Did you know...? Rome is home to a pyramid

Elaine Allaby
Elaine Allaby - [email protected]
Did you know...? Rome is home to a pyramid
Have you visited Rome's ancient pyramid? Photo by ALBERTO PIZZOLI / AFP.

You've heard of Roman temples, amphitheatres and aqueducts... but an ancient Roman pyramid?


Coming out of Ostiense train station in Rome and heading down towards Via Marmorata, you'll be struck by the sight of an imposing marble pyramid jutting out of the ancient Aurelian city walls.

It's not an optical illusion or a modern art installation: Rome really does have its own ancient pyramid.

The Piramide Cestia (Piramide is also the name given to the neighbouring metro stop) was built as a tomb for the politician Gaius Cestius in around 18-12 BC.

Rome was experiencing something of a fad for all things Egyptian at the time, as Julius Caesar and Augustus had conquered Egypt just a few years earlier, in 30 BC.

Bear in mind that while ancient Rome was founded in around the 8th century BC, the Egyptians as a civilisation date all the way back to 3,000 BC - so ancient Egypt held as much fascination for the Romans as the Romans do for us.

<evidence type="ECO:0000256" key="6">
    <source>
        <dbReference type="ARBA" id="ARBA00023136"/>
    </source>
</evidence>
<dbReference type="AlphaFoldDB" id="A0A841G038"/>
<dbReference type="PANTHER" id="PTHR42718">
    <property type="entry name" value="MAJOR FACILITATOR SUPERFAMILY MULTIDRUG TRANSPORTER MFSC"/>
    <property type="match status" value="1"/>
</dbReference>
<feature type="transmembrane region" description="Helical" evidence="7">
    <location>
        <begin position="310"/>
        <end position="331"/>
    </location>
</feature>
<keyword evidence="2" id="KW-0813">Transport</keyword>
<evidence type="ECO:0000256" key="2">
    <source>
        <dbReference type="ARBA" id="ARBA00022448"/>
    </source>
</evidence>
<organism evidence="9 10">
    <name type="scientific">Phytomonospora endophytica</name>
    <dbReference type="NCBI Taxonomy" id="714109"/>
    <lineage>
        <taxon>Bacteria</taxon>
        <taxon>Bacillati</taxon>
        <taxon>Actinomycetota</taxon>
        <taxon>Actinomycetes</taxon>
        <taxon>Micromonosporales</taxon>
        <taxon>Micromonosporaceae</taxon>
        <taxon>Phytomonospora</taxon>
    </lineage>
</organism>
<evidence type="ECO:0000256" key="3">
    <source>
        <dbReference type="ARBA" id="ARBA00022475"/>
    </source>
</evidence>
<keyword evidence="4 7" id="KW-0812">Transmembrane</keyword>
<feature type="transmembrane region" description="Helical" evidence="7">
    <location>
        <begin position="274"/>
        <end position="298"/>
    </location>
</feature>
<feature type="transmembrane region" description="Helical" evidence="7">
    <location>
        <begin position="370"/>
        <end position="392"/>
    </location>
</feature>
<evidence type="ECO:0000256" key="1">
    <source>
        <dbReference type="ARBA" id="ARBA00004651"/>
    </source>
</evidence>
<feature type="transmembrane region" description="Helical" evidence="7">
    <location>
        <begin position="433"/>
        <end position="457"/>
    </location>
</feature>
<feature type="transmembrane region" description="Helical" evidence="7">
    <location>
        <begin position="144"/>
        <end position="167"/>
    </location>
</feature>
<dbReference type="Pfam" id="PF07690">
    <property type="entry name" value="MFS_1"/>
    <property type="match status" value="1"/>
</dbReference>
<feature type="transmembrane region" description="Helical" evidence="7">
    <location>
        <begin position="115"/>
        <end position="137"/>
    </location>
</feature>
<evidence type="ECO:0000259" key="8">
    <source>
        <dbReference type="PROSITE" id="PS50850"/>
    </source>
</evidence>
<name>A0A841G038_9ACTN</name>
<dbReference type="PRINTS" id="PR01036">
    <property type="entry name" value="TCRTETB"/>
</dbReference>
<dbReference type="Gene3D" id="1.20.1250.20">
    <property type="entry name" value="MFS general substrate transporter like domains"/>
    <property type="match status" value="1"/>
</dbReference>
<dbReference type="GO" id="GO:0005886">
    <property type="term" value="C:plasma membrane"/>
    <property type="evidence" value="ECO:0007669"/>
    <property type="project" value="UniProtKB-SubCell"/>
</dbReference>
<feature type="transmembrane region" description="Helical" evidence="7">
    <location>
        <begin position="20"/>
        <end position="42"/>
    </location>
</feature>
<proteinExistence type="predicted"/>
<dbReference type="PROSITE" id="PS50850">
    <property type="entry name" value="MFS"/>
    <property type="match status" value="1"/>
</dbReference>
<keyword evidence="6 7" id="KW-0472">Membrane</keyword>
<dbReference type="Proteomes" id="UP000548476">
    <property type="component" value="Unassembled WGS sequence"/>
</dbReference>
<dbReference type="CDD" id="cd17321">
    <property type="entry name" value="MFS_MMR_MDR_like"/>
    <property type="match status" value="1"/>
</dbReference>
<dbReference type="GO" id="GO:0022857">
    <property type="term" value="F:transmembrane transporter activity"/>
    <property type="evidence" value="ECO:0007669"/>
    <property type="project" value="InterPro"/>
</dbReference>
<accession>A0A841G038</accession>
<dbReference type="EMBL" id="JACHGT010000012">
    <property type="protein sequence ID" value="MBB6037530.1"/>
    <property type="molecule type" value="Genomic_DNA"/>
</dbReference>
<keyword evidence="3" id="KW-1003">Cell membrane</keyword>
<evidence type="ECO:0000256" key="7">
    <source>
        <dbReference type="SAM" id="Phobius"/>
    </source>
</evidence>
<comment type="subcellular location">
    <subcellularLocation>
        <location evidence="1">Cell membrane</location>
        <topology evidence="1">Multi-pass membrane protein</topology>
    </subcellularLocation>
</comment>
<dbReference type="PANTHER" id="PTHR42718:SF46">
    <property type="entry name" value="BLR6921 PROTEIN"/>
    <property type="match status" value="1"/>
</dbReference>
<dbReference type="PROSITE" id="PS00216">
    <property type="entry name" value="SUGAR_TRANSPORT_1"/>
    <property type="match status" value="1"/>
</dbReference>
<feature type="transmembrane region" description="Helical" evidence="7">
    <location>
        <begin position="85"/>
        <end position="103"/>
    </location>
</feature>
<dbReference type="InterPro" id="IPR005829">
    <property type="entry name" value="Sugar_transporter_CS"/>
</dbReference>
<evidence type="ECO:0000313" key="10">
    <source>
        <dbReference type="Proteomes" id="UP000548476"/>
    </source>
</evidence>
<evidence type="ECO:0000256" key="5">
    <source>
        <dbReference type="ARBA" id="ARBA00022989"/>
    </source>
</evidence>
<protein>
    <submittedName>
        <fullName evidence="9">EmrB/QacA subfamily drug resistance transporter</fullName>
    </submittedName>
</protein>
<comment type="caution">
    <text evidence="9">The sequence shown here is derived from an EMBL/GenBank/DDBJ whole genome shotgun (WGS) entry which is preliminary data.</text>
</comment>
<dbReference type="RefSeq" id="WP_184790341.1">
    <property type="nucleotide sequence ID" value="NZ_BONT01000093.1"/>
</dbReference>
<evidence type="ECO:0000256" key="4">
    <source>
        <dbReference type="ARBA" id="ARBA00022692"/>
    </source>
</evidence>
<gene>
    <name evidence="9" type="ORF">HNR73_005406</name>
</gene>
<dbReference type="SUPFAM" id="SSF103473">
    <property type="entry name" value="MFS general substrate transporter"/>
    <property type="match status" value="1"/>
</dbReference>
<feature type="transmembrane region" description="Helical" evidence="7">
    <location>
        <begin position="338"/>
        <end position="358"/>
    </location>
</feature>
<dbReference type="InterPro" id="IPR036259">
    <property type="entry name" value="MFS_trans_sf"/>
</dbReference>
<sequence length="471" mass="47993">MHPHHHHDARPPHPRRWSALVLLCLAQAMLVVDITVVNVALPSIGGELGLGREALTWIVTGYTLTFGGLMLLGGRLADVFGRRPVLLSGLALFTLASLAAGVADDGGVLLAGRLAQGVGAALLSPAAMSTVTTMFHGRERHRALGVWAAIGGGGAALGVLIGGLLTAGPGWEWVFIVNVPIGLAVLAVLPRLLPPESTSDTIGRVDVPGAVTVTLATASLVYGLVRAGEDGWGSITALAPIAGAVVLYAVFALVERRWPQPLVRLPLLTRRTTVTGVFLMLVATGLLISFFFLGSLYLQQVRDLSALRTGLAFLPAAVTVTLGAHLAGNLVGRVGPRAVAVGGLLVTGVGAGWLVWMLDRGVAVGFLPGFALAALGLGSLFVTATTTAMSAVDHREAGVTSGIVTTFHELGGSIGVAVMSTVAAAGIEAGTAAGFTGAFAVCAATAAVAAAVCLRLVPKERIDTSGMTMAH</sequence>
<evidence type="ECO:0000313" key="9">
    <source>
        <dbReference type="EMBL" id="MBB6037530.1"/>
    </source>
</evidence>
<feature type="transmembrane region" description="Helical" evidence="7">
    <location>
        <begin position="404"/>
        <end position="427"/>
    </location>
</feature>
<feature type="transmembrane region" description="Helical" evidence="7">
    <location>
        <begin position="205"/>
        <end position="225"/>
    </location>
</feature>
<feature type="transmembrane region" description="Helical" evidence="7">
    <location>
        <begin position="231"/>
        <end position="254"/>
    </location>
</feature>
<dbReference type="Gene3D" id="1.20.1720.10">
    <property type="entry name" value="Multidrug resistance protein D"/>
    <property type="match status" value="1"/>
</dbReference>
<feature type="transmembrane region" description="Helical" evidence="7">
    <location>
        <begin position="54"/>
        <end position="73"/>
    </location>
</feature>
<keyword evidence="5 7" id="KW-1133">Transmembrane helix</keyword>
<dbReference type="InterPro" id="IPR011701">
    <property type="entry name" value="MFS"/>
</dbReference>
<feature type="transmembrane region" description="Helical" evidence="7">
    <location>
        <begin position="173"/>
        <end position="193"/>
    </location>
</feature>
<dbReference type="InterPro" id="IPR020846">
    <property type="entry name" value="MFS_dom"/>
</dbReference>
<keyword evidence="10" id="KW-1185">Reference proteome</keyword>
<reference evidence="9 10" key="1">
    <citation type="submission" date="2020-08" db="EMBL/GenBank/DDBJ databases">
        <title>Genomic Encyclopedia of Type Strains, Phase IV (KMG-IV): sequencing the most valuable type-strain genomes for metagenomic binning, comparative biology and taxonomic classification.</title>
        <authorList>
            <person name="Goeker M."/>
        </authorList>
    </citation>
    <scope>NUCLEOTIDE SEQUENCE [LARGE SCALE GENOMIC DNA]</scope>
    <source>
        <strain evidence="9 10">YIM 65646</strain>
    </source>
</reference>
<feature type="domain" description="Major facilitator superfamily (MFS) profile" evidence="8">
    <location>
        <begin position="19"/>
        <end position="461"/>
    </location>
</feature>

During the conquest, the Romans plundered numerous ancient Egyptian relics. While Piramide Cestia, built in Rome, is more of an homage to Egypt, the city to this day has a number of original Egyptian artifacts looted back in antiquity.

Today you'll find as many as eight ancient Egyptian obelisks around the Eternal City, including the Vaticano obelisk in St Peter's Square, the Flaminio obelisk in Piazza del Popolo, and the Lateranense obelisk, taken from the temple of Amun in Karnak and originally displayed in the Circus Maximus racetrack.

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Piramide Cestia wasn't the only pyramid in ancient Rome, though it's the only one still standing; there were two more in what's now Piazza del Popolo. Another, the Pyramid of Romulus, was demolished by Pope Alexander VI in 1499.


After being closed for many years, the Piramide Cestia reopened to visitors in 2015 following a major restoration project. While it's not a site you can visit every day, Rome's cultural heritage authorities occasionally put on free guided tours of its frescoed burial chambers.

If you manage to make one of those slots, you'll be one of the small group of people who can say they've been inside an ancient Roman pyramid.



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